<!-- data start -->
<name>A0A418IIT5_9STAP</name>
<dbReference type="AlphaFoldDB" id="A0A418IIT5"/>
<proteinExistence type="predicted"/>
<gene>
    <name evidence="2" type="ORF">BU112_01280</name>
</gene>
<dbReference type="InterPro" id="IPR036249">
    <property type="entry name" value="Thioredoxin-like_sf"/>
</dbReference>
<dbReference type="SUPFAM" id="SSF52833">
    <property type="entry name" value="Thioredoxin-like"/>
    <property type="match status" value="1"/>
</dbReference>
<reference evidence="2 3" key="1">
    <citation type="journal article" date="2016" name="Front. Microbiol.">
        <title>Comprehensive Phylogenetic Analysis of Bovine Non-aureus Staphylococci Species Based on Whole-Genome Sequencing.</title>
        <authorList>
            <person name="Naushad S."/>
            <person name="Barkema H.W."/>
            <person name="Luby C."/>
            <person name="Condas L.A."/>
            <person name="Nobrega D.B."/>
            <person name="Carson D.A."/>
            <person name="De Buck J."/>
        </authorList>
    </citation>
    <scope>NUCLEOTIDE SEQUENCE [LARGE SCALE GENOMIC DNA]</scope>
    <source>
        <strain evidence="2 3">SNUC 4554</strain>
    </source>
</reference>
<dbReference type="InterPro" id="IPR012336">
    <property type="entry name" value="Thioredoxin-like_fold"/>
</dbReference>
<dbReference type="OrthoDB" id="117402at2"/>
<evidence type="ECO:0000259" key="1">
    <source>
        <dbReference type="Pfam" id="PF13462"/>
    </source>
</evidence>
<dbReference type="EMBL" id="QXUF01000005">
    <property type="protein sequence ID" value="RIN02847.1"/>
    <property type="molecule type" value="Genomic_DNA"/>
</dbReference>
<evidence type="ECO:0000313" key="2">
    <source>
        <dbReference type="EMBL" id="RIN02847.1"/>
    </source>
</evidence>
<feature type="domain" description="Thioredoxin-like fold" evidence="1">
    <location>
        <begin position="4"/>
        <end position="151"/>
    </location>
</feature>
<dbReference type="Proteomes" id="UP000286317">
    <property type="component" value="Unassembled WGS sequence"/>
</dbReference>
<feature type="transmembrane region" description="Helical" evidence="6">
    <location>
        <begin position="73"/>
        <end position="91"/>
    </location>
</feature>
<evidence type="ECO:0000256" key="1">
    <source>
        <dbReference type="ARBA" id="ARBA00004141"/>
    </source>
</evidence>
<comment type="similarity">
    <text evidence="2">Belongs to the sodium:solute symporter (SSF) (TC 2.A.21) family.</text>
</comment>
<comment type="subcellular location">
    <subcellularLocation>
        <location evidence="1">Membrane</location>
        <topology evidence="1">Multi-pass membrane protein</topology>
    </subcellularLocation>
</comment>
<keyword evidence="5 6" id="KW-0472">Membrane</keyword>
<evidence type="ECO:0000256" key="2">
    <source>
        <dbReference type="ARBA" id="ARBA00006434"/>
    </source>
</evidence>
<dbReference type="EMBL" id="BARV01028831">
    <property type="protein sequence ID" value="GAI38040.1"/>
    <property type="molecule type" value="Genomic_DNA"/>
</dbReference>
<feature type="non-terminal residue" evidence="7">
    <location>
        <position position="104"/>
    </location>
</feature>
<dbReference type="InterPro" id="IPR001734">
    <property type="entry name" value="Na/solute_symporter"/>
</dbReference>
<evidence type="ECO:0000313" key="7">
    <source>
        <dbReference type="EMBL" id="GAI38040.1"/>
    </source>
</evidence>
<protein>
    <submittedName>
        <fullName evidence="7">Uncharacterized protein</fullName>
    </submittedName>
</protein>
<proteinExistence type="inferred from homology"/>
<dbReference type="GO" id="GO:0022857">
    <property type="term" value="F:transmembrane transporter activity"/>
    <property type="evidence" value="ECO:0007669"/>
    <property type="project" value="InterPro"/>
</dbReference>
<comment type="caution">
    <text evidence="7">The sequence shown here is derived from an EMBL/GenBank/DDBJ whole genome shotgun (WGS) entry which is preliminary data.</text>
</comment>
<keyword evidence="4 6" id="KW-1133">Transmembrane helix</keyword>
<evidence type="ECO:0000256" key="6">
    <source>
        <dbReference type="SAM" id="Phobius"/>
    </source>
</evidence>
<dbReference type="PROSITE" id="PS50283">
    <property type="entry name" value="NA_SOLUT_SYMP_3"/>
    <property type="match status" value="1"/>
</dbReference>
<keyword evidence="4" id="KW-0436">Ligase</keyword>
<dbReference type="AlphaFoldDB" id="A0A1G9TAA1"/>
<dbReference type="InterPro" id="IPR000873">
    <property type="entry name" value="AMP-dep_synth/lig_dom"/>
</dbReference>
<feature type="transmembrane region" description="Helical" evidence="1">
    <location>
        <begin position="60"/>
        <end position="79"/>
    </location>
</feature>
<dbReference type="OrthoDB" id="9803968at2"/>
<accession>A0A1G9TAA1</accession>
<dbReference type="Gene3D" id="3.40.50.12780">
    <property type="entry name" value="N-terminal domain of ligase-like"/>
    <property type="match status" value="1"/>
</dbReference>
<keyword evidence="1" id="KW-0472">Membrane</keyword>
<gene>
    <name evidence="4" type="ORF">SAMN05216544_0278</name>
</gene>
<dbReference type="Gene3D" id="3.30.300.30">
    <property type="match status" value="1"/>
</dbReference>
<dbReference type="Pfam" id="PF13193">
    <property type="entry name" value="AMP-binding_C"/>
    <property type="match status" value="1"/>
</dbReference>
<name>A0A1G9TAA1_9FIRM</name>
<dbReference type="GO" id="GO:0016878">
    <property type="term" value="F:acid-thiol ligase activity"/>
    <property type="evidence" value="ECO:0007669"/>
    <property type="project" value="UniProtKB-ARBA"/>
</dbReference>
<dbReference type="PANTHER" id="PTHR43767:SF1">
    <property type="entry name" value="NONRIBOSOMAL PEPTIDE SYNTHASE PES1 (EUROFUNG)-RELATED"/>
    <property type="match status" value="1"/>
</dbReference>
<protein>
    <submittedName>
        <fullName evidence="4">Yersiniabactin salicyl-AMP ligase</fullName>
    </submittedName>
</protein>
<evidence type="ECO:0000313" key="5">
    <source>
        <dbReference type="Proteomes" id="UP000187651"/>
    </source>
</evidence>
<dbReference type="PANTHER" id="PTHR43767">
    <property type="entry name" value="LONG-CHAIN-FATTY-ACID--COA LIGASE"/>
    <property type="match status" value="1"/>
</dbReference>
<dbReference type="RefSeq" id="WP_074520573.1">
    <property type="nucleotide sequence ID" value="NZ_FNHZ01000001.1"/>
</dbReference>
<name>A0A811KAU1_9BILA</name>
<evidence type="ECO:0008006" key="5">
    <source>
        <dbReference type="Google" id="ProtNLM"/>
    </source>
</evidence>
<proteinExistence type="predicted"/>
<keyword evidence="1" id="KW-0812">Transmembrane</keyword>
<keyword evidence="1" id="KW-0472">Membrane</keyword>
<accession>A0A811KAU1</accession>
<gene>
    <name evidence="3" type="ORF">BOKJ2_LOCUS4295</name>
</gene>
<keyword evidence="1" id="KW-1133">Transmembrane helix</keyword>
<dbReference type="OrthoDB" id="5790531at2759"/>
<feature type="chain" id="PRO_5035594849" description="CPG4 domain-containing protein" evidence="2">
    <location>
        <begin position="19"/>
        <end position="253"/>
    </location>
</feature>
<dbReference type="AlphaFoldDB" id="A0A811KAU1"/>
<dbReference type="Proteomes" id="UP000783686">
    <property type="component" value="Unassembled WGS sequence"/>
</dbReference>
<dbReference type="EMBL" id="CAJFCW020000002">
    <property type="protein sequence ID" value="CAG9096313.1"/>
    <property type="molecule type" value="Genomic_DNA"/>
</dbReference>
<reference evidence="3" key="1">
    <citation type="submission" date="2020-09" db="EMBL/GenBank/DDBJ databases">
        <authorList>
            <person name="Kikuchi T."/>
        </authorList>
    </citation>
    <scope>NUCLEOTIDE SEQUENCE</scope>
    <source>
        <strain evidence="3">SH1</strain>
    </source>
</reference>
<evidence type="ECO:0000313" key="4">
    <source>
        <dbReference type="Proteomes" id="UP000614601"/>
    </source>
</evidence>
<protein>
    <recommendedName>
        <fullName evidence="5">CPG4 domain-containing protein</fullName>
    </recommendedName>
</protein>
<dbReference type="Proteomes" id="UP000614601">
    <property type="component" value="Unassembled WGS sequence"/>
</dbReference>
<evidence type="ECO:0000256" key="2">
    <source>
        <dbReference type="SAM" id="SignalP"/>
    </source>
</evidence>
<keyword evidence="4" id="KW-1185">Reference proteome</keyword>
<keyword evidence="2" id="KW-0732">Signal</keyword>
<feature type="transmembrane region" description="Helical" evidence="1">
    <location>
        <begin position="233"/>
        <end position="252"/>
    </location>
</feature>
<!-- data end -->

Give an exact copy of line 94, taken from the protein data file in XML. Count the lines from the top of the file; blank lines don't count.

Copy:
<dbReference type="InterPro" id="IPR001734">